The cost of teacher unions

When Gov. Scott Walker signed the public employee collective bargaining reform bill into law, most school districts used it to correct the relationship between the school district and its teachers.

Some did not, most notably Milwaukee, Kenosha and Janesville. Those three school districts have the lion’s share of teacher layoffs because they decided not to put their teacher unions in their correct place.

One Kenosha teacher, Kristi Lacroix, is writing about the result in her school district:

The day before Spring Break is usually pretty exciting when you are a teacher. The kids are filled with Spring fever, travel plans are set and the weather is usually nice enough to take the time to do some much needed yard work. Last Friday started that way for me; that is, until I went to make copies and found a teacher in the hallway with tears streaming down her face. It turns out that layoff notices went out this morning. That morning? The day before break? Yes, the school district decided that today would be the best day to let teachers know that they will no longer have a job teaching students. I would like to say that I only found one teacher in tears; however, in my small school of 18 educators, 7 received layoff notices today. The most saddening of these were those handed out to a married couple who just had their first child. …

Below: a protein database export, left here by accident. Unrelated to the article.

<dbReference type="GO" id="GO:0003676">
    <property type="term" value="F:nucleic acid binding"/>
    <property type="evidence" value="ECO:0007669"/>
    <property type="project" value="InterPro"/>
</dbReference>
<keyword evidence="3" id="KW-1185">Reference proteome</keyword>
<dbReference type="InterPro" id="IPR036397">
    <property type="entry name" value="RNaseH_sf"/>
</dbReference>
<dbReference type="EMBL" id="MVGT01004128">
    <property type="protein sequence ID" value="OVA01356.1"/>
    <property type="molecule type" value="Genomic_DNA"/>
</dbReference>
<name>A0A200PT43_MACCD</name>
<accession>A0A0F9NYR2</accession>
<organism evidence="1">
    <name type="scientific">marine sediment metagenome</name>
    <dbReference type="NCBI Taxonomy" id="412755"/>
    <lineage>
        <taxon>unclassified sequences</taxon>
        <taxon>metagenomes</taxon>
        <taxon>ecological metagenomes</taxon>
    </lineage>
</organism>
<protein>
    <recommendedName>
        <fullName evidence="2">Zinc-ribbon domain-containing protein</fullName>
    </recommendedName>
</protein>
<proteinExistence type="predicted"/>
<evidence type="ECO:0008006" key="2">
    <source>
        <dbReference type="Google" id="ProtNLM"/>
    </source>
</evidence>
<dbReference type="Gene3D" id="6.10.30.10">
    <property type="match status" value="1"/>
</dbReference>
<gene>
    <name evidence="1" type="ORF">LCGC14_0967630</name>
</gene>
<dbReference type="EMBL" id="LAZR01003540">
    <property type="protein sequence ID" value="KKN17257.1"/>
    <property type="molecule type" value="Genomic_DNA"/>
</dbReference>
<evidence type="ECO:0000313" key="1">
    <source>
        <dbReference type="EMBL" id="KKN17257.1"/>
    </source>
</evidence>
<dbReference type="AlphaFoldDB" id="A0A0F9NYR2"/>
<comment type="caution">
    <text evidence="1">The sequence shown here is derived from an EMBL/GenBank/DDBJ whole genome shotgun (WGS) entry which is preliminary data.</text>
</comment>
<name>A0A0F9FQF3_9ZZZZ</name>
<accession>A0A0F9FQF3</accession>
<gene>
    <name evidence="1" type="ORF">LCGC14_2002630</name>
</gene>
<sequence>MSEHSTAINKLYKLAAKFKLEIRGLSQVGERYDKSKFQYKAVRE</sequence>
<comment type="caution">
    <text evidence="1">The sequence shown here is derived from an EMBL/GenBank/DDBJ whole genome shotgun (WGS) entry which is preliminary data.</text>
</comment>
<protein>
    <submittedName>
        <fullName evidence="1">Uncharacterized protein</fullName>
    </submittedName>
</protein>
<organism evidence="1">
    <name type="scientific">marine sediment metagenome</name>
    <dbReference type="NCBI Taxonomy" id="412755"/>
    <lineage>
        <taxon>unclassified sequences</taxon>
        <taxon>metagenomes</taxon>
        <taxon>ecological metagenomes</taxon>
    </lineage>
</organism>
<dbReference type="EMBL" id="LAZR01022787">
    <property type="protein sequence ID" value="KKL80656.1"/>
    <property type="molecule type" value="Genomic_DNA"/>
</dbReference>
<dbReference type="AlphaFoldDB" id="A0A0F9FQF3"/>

See, my district did not use Act 10. That’s because we are stuck with the union contract until June of 2013 and it would take the Jaws of Life to get us free. Although there were numerous meetings between the district and the union, no union concessions were ever made that could have saved the district millions of dollars and prevented many layoffs. The district is faced with a 30+ million structural deficit. I was never asked if I wanted to make concessions, nor was I ever consulted by my union about Act 10. As always, union leaders made decisions that were best for them and then claimed they were representing the teachers. Make no mistake, though, their decisions are based solely on the desire to maintain forced unionism.

Who is representing the teachers that received layoff notices this morning? Will the union return the dues that were supposed to be used to HELP the teachers? Will the union give a refund of dues to the laid off teachers to help them pay their mortgage, put food on the table, or find a new job? I am guessing the answer is “no”.  …

I am a part of a growing number of teachers that are standing for freedom from teachers’ unions and for measures that will bring more accountability and professionalism to what we view as a very serious honor.

Lacroix has a Facebook page, I can’t think of a better two-word description for public-employee unions, or this accompanying illustration:


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